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SPECIES Microtus (Terricola) subterraneus

Author:de Selys-Longchamps, 1836.
Citation:Essai Monogr. sur les Campagnols des Env. de Liege.: 10.
Common Name:Common Pine Vole
Type Locality:Belgium, Liege, Waremme.
Distribution:Atlantic coasts of N and C France through S Netherlands (Ligtvoet and Straetmans, 1992), across C Europe (SW Bohemia [Andĕra and Červený, 1994]; Switzerland [Maurizio, 1994; Hausser, 1995]; Slovakia [Danko, 1994; Kminiak, 1996; Mošanský, 1994; Stanko, 1995; Stanko and Mošanský, 1994, 2000; Stanko et al., 2000]; Czech Republic [Šmaha, 1996]; Italy [Amori et al., 1999; Locatelli and Paolucci, 1996a]) to Ukraine and the Don River (Gromov and Erbajeva, 1995), south through Romania and Balkan region into N and SE Greece, and Turkey (mountains in N, W and S but not on Anatolian Plateau; Kryštufek and Vohralík, 2001) eastward to south of Trabzon (Macholán et al., 2001a); isolated populations in Russia (near St Petersburg; Zagorodnyuk, 1989) and Estonia (Miljutin, 1997, 1998; Timm et al., 1998). Absent from Mediterranean coast and islands.
Status:IUCN – Lower Risk (lc).

Subgenus Terricola, subterraneus species group (Chaline et al., 1988; Zagorodnyuk, 1990). Reviewed by Niethammer (1982g). Karyotypic information available in Sablina et al. (1989), Zima (1986), Zima and Kral (1984a), and Zima et al. (1997a); biochemical comparisons among M. subterraneus, M. felteni, and other voles implemented by Gill et al. (1987). Synonyms follow Zagorodnyuk (1989), who speculated that the Romanian dacius is a separate species, but Brunet-Lecomte et al. (2001) regarded the minor cytogenetic differences as inconclusive. The taxon grafi was described as a species from late Pleistocene fossils from Bulgaria (Brunet-Lecomte et al., 1992) but is now regarded as a chronological subspecies of M. subterraneus (Brunet-Lecomte et al., 2001). Present in the British Isles during early Pleistocene interglacials (Yalden, 1999).

Regional studies have addressed the discrimination of M. subterraneus. Pelage and vibrissal contrasts with M. tatricus documented by Kratochvíl (1969). Distribution and morphological variation reported by Zagorodnyuk (1989, 1992a) in taxonomic overview of species in subgenus Terricola; he clarified distribution of the 2n = 52 and 2n = 54 chromosomal morphs in the Baltic region and morphometrically contrasted M. subterraneus with M. agrestis, M. arvalis, M. levis (formerly rossiaemeridionalis), and M. oeconomus (Zagorodnyuk and Mezhzherin, 1992). Morphometric analysis of m1s vindicated specific separation of M. subterraneus from M. multiplex and M. liechtensteini (Brunet-Lecomte and Kryštufek, 1993), a result also indicated by sequence analysis of the mitochondrial control region (Haring et al., 2000). Morphometric distinction between M. subterraneus and M. liechtensteini and their distributions in Slovenia discussed by Kryštufek (1991). Vohralík and Sofianidou (1992a) identified M. subterraneus from SE Greece (Thrace region) but expressed skepticism about the reliability of size distinctions used to segregate it from M. majori. Macholán et al. (2001a) utilized karyotypic and allozymic analyses to document the distributions of the 2n = 52 and 2n = 54 karyomorphs of M. subterraneus and their chromosomal and genetic distinctions from M. majori (2n = 54); low genetic distance between the two suggests a recent divergence, only 170-350 thousand years ago. Their ranges closely approach one another in NE Turkey but sympatry not yet demonstrated (Macholán et al., 2001a).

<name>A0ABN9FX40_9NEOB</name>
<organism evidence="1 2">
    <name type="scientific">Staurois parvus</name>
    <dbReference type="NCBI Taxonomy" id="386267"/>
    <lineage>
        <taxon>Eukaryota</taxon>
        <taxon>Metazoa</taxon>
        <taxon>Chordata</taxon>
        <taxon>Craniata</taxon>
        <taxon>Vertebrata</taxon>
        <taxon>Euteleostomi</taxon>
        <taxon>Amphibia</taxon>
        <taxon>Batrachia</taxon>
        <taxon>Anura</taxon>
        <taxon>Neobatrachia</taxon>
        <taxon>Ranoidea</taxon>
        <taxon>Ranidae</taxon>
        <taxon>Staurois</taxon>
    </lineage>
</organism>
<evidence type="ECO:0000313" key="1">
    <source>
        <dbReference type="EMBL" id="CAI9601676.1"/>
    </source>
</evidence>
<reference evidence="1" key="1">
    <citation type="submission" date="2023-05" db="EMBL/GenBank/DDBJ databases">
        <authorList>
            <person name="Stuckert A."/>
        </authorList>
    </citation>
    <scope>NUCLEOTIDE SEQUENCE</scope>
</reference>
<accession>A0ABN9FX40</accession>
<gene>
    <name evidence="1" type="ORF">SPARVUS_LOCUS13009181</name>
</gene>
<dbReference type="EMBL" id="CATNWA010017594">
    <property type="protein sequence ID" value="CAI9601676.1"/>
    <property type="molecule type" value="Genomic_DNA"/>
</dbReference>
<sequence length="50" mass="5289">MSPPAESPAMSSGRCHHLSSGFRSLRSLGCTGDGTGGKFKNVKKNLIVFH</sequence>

The substantial genetic and morphological variation of M. subterraneus throughout its range, especially the Balkans (Kryštufek et al., 1994), prompted Macholán et al. (2001a:40) to propose this view: "taking into account close karyotypic and allozymic relationships (and the fact that some intraspecific genetic distances within M. subterraneus are higher than those between M. subterraneus and M. majori), we cannot rule out a hypothesis that M. subterraneus is paraphyletic, with M. majori (and, by the same token, M. daghestanicus) being one of its constituents." Further research should explore their reservations.




    atratus (Stein, 1931)
    brauneri Martino, 1926
    capucinus (Miller, 1908)
    dacius (Miller, 1908)
    dinaricus Kretzoi, 1959
    ehiki (Wettstein, 1927)
    fingeri (Neuhäuser, 1936)
    fusca (Fatio, 1900)
    grafi Brunet-Lecomte, Nadarowski, and Chaline, 1992
    hercegovinensis (Martino, 1940)
    hungaricus (Ehik, 1926)
    incertoides (Wettstein, 1927)
    incertus (Sélys-Longchamps, 1841)
    klozeli (Ehik, 1942)
    kupelwieseri (Wettstein, 1925)
    martinoi (Ehik, 1935)
    matrensis (Ehik, 1930)
    mustersi (Martino, 1937)
    neglectus Petrov, 1992
    neuhauseri (Martino and Paspalev, 1955)
    nyirensis (Ehik, 1930)
    rufescente-fuscus (Schinz, 1845)
    rufofuscus (Schinz, 1845)
    subterraneoides Petrov, 1992
    transsylvanicus (Ehik, 1924)
    transvolgensis (Schaposchnikov and Schanev, 1958)
    ukrainicus (Vinogradov, 1922)
    wettsteini (Ehik, 1926)
    zimmermanni (Matschie, 1924)

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